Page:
Handing me a folded piece of paper, she instructs me to write down the time — as taken from the Holter (which is two to three minutes off from the right time), not my clock — of what I was doing and the symptom when I feel anything. Also I am to note the times I exercise. I decided to add on the times I do my audiovisual entrainment and cranioelectrical stimulation sessions too. I can see them now, scratching their heads, going wha–? when reading those diary entries. Then dismissing them because that’s what usually happens: my symptoms and activities seem to have nothing to do with my heart, other than the rate rises quicker than usual when I begin exercising.

So they’ll find the usual SVTs (supraventricular beats, aka sudden zipping along of my heart rate), tachycardia (fast pulse, north of 130-140), bradycardia (slow pulse, south of 50), and my average will be…Well, that’s the rub. Hopefully, average will be in the 90s or less.

The whole visit took 11 minutes.

So I put up with the velcro-on-chest feeling for 24 hours, the wrestling with undoing the belt so I could go to sleep without the thing digging into my waist, the wires hanging down from under my shirt, the remembering to record diary entries, the velcro-on-chest irritation, the something-is-stuck-in-the-way feeling when I put my arms together in some of my exercises so I couldn’t do them properly, until it was time to leave the next day to return the dratted thing.

I didn’t rip off the electrodes. I began by peeling off the tape up to the electrode edges. Then, beginning at the loose edge of each electrode, if it had one, I pulled them off slowly, along with the tape. Some of the tape over one electrode overlapped with the tape over the next electrode. That was fun peeling off.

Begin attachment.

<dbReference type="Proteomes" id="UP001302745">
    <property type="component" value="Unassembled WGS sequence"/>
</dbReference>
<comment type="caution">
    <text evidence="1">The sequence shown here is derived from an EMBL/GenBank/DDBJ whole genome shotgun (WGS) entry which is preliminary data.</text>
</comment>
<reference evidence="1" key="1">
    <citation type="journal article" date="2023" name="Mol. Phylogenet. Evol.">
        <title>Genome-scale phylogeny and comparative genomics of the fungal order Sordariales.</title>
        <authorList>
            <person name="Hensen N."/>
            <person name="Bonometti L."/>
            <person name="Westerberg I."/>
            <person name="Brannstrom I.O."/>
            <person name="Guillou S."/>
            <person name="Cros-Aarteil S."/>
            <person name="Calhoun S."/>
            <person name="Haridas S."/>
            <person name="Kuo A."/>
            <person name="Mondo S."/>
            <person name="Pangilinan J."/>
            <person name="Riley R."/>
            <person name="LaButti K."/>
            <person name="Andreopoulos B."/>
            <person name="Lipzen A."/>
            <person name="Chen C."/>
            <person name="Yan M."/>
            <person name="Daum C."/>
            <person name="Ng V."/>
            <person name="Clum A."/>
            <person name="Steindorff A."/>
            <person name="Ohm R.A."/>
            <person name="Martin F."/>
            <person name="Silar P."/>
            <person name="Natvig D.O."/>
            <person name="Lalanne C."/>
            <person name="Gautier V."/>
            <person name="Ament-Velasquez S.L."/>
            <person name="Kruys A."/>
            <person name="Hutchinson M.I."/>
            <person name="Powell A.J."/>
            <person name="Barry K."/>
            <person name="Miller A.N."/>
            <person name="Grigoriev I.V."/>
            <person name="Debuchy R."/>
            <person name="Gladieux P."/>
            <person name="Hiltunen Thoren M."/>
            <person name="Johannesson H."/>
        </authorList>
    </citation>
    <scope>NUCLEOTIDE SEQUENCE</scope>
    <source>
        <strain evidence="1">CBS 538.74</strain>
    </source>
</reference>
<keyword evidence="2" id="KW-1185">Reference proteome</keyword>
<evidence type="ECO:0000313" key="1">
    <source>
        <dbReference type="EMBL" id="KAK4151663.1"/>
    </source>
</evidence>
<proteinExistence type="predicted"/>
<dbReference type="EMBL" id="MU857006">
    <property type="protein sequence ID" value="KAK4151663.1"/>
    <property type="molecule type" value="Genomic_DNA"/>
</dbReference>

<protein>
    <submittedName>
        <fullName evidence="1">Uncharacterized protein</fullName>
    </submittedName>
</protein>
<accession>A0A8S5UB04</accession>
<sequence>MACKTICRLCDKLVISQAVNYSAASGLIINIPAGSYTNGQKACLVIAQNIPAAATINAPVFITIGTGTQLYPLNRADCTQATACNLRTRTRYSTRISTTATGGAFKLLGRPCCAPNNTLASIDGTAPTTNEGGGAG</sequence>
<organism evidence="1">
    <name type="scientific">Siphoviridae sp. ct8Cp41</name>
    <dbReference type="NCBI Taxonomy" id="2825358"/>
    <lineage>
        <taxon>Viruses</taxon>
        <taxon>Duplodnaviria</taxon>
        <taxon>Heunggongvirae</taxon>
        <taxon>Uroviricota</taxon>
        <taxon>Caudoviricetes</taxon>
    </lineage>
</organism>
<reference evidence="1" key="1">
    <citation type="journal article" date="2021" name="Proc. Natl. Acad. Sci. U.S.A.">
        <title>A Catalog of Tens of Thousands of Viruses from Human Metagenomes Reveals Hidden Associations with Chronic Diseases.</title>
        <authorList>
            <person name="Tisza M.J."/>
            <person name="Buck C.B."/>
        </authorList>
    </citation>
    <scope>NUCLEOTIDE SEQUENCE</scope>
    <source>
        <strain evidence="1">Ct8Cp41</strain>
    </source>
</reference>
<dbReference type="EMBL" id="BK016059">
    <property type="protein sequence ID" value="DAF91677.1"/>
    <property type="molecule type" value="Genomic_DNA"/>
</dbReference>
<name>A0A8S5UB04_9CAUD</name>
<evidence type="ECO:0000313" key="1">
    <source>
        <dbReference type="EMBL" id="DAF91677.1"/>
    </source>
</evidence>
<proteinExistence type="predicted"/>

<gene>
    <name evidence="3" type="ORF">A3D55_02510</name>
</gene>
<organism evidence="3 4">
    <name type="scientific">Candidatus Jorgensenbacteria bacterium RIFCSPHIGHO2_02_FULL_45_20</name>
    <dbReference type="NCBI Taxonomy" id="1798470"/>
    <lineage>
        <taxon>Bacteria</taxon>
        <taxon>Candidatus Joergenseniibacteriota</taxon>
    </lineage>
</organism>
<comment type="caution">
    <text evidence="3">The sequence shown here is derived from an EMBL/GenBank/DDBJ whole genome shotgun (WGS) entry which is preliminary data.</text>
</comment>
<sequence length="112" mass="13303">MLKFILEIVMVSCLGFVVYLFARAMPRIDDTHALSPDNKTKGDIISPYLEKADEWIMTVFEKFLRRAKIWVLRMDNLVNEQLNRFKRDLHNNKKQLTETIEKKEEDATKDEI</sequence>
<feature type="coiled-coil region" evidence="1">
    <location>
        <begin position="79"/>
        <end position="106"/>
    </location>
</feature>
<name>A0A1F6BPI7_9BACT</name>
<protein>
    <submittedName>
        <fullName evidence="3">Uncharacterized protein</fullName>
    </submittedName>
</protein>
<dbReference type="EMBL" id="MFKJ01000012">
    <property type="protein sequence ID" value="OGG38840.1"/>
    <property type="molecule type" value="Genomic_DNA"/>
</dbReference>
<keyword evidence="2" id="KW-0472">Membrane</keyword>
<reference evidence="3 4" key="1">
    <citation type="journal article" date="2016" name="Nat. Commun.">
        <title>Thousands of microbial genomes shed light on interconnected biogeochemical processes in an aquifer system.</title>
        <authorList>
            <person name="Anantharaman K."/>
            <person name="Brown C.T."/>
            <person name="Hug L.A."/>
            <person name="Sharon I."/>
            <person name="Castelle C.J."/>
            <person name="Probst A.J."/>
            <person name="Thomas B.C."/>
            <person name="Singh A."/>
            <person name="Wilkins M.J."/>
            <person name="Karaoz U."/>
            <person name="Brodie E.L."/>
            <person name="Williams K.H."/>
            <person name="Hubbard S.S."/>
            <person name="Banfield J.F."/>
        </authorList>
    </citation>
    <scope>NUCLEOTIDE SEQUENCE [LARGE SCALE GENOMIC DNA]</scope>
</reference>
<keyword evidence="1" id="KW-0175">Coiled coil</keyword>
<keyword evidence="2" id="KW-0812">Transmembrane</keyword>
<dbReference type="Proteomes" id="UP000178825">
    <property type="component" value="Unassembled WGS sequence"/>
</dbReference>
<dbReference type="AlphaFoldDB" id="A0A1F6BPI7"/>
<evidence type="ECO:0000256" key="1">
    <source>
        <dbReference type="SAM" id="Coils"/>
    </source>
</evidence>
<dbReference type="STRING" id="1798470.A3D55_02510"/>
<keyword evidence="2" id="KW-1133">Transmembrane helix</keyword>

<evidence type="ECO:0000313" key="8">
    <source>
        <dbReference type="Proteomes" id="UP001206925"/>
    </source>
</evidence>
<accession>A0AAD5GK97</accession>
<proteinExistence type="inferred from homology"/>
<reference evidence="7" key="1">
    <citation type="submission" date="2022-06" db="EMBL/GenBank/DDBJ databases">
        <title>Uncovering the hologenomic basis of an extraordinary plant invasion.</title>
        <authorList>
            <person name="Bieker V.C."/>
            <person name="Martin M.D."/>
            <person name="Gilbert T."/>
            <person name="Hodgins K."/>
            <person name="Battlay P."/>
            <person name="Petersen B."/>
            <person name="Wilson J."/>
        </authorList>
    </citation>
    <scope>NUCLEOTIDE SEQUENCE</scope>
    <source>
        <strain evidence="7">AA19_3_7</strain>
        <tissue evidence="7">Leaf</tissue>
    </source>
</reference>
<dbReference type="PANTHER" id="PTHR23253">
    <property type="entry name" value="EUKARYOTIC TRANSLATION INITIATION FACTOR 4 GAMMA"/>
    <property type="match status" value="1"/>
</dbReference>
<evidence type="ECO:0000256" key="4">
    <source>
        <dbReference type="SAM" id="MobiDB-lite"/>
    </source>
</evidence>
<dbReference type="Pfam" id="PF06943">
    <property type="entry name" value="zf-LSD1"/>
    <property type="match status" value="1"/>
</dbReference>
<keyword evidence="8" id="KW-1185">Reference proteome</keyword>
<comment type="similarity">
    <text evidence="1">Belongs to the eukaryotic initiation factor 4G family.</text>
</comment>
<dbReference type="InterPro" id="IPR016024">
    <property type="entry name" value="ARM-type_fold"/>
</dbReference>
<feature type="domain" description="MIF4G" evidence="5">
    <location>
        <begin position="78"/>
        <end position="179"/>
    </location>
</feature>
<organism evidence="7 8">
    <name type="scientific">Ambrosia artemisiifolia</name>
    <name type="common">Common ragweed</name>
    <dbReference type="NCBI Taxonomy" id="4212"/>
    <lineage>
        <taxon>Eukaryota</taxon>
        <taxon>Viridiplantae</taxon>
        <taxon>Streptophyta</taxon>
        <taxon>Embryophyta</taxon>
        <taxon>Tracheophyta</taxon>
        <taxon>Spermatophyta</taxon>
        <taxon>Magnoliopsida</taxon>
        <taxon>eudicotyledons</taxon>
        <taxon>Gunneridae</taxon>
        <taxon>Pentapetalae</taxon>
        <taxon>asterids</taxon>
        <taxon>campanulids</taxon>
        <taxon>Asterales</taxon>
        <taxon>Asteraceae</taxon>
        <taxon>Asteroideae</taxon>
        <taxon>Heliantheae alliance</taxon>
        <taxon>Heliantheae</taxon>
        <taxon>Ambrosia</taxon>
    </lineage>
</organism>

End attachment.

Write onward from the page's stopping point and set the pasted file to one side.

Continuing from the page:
My skin looked OK, all identations and outlines. But tape glue remained in places, and my skin began screaming and turning red with pinpoints of blood. I really, really needed to put a pack of ice on it. But no time. The place was closing for the day soon, and I had to drop off the monitor else pay a $50 fine. So I slathered on my melaleuca-oil cream, dabbed on some more, and left.

I felt so liberated, so free, so light. Drop off took five seconds, and I was bouncing out the door, heading to a bookstore. This is my last time, I swear!

But as bad as a Holter is, 24-hour blood pressure monitoring is worse. Every two minutes, the cuff strapped round your non-dominant arm inflates, squeezing your muscles, taking your pressure. After 30 minutes, you’re ready to run screaming back to the lab to tell them to take it off now. They really should find better ways of measuring these things.

My Duck logo walking on my books in pink and blue shading.